Prince Charles is backing a new “natural capital” asset class to fast track protection for nature based industries such as fishing, agriculture and forestry. In Australia, Martijn Wilder, former chair of the Australian Renewable Energy Agency, is adding his weight to the move.
Prince Charles wants to see the emerging “natural capital” asset class grow and grow fast, with the British royal family’s well known environmentalist teaming up with three key players in nature-based investment solutions to accelerate its growth.
Natural capital covers all areas of economic activity derived from natural landscapes – such as fishing, agriculture and forestry – and leverages investment to improve the sustainability of these practices to stop depleting and damaging these resources. Examples include regenerative farming and sustainable fishing.
The founding members of Prince Charles’s Natural Capital Investment Alliance are Lombard Odier, Mirova (an affiliate of Natixis Investment Managers) and HSBC Pollination Climate Asset Management, a joint venture between HSBC Global Asset Management and Martijn Wilder’s specialist climate change advisory and investment firm Pollination.
All three members of the alliance – an offshoot of Prince Charles’s Sustainable Markets Initiative he launched last year – are pioneers in the space. HSBC Pollination Climate Asset Management established a series of natural capital funds just six months ago.
Swiss banking group Lombard Odier recently launched the first global equities investment strategy for natural capital, and Mirova has a new platform for investing in nature-based solutions.
Speaking to The Fifth Estate, Martijn Wilder, founding partner of Pollination Group and a former chair of the Australian Renewable Energy Agency, said that the formation of the alliance follows much discussion about investing in nature and getting nature-based investments moving, including by governments.
The plan is to take the emerging asset class mainstream by mobilising US $10 billion towards nature-based solutions by 2022, and serving as the touchpoint for global corporations and financial institutions looking to invest in natural capital.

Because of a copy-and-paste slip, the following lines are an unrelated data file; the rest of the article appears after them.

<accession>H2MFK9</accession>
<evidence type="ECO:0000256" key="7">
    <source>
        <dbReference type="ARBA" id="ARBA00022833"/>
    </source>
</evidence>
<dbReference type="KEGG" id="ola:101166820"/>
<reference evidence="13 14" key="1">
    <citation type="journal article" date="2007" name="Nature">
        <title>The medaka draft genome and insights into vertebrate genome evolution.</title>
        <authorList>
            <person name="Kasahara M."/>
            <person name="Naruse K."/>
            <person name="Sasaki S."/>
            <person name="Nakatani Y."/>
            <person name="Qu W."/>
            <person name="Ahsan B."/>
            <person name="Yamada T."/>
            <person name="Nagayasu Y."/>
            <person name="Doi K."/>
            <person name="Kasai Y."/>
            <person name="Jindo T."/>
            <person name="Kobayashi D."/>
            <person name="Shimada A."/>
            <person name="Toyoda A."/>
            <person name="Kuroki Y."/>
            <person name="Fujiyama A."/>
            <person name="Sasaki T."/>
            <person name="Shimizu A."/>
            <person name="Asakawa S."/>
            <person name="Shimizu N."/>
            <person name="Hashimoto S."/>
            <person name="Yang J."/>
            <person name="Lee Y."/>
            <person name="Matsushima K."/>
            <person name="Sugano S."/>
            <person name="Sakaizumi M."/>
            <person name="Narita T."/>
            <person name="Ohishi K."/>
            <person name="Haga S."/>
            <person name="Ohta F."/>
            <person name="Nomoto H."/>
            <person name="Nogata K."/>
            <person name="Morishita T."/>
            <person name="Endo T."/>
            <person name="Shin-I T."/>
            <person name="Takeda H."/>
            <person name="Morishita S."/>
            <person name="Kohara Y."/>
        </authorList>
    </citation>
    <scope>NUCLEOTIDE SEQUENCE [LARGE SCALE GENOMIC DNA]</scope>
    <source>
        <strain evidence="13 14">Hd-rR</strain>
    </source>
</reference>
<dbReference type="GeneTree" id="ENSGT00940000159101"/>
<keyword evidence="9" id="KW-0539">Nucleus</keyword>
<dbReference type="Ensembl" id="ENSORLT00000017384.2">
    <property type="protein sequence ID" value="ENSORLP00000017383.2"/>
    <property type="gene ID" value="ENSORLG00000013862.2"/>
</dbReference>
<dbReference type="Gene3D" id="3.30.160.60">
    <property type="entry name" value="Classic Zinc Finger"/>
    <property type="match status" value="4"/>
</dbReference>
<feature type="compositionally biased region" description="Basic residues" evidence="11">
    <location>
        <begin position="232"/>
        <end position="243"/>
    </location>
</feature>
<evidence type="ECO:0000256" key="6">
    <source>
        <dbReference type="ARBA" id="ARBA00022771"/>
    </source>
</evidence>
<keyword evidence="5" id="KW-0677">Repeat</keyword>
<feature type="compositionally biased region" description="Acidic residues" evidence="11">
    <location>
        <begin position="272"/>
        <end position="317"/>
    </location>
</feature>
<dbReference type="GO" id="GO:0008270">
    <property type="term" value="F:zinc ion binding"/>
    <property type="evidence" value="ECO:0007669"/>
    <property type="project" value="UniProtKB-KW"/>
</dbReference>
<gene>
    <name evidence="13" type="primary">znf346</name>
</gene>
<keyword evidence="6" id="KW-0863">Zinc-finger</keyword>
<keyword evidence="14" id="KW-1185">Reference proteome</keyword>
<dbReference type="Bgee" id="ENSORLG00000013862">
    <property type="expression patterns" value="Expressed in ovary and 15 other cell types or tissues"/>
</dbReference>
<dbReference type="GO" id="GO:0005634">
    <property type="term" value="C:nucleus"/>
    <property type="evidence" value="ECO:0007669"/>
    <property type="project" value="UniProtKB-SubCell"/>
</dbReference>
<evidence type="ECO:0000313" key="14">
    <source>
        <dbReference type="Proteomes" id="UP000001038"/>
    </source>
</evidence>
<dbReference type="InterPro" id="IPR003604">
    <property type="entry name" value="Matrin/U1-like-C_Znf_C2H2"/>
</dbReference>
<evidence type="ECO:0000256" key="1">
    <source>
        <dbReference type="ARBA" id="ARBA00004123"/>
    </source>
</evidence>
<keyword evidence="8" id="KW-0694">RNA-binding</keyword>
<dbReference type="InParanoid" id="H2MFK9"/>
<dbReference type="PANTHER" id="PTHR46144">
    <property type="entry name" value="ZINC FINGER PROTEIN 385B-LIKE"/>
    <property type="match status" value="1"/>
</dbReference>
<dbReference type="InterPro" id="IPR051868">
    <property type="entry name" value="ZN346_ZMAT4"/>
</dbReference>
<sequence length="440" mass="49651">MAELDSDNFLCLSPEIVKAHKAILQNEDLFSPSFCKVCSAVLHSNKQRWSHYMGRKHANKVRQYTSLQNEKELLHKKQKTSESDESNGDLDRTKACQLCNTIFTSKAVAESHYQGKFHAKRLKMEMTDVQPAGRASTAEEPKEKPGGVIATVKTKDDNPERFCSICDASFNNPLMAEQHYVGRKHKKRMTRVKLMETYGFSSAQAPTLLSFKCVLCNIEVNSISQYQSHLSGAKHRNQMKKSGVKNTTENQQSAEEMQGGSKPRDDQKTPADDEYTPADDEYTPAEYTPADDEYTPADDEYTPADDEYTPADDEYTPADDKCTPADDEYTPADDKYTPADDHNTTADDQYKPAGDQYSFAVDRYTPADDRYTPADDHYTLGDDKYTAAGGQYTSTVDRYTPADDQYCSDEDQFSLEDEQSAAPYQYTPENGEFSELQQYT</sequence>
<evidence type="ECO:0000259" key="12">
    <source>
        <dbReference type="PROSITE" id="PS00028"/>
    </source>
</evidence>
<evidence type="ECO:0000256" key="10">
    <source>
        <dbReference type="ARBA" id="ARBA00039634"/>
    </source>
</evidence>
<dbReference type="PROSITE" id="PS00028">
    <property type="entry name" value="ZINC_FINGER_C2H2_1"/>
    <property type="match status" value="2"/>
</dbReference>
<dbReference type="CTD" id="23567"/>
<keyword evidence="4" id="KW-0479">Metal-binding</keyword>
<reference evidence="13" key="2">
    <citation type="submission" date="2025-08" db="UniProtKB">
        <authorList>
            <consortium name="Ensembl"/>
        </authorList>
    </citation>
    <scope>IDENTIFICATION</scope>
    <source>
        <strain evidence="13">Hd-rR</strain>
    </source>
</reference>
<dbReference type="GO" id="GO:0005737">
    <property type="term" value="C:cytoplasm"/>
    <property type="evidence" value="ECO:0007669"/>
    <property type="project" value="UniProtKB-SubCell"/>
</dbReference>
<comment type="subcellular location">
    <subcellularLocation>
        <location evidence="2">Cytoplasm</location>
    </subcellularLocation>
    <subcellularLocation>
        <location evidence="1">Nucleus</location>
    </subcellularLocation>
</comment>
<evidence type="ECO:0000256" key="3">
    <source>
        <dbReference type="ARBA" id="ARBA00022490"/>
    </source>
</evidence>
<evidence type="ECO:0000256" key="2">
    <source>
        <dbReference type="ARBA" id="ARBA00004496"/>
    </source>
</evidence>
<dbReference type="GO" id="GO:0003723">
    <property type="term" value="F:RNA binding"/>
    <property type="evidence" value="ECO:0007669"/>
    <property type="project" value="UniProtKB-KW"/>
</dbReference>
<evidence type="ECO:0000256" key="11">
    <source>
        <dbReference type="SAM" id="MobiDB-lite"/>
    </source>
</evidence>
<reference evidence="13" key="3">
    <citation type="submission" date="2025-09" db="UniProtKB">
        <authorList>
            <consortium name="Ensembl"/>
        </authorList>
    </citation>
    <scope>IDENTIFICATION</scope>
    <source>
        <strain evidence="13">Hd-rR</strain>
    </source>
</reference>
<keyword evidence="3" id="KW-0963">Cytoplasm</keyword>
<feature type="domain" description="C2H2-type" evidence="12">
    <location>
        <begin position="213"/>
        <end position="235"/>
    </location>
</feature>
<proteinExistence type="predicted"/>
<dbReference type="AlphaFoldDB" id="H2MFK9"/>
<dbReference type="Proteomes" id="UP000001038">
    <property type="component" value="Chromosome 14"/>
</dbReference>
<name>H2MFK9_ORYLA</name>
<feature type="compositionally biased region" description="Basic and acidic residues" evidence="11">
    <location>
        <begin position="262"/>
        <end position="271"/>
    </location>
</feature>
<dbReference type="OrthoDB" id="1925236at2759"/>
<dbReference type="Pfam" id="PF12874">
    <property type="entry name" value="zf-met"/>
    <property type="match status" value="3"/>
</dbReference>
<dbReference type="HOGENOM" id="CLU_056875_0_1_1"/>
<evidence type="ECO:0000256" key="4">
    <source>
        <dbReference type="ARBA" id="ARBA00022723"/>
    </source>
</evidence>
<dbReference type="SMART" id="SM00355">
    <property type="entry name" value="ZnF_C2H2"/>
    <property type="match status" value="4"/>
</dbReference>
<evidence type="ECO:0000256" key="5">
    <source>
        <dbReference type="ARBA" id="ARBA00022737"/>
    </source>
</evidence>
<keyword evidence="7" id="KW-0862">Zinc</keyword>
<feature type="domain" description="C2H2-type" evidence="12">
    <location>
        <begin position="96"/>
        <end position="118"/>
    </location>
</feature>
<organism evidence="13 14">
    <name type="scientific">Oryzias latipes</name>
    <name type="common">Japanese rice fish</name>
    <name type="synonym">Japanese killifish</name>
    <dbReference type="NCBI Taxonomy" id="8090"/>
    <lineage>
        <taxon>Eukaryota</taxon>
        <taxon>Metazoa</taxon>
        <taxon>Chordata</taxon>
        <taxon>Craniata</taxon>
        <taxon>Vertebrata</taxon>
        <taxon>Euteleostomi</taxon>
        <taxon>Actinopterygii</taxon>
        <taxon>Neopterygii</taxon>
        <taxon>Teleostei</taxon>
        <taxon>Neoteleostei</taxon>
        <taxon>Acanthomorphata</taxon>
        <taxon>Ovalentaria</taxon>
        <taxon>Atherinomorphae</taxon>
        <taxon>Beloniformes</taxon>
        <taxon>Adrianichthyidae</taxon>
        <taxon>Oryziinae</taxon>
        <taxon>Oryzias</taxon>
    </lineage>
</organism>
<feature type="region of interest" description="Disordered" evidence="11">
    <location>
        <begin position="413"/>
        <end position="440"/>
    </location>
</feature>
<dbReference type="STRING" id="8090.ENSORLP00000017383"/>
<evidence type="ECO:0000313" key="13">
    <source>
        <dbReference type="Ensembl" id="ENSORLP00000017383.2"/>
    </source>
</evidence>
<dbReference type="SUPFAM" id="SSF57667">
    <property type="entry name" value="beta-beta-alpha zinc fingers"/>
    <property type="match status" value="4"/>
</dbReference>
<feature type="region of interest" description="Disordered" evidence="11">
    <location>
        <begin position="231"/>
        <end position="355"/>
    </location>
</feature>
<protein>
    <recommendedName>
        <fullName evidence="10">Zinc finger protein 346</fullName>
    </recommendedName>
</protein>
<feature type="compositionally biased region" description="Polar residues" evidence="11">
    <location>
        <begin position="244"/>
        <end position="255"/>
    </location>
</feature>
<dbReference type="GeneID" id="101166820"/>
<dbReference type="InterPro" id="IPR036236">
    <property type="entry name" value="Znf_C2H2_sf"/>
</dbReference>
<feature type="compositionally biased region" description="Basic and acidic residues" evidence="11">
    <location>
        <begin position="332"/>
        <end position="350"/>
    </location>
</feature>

Wilder said that there’s been a growing recognition that “if you don’t protect nature you won’t have an economy”.
“The world is starting to realise that – especially if you add the stresses placed on food systems and so forth by climate change.”
Wilder expects it will be a confronting transition for many of these industries, such as agriculture and commercial fishing.
“There’s definitely an education piece.”
Ultimately, natural capital investments seek to maintain the ongoing viability of these practices over the long term, making them more productive and resilient by improving soil quality on farms and creating new revenue streams by tapping into programs that incentivise farmers to increase the carbon content of their soil.
Austral Fisheries are a good example, Wilder said, with the commercial fishing company working hard to improve the sustainability of its practices as well as ensuring its boats are highly efficient.
Prince Charles launched the alliance at the One Planet Summit in Paris on Monday.
“For so many of the problems we face, nature, with the benefit of billions of years of evolution, has already provided us with the solutions,” he said.
“But time is fast running out and we are rapidly wiping out, through mass extinctions, many of nature’s unique treasure trove of species from which we can develop innovative and sustainable products for the future.
“As we urgently seek to rescue the situation, we must now look to invest in natural capital as the engine of our economy.”
Pollination is also working on a climate change investment fund to transition the energy transport sectors.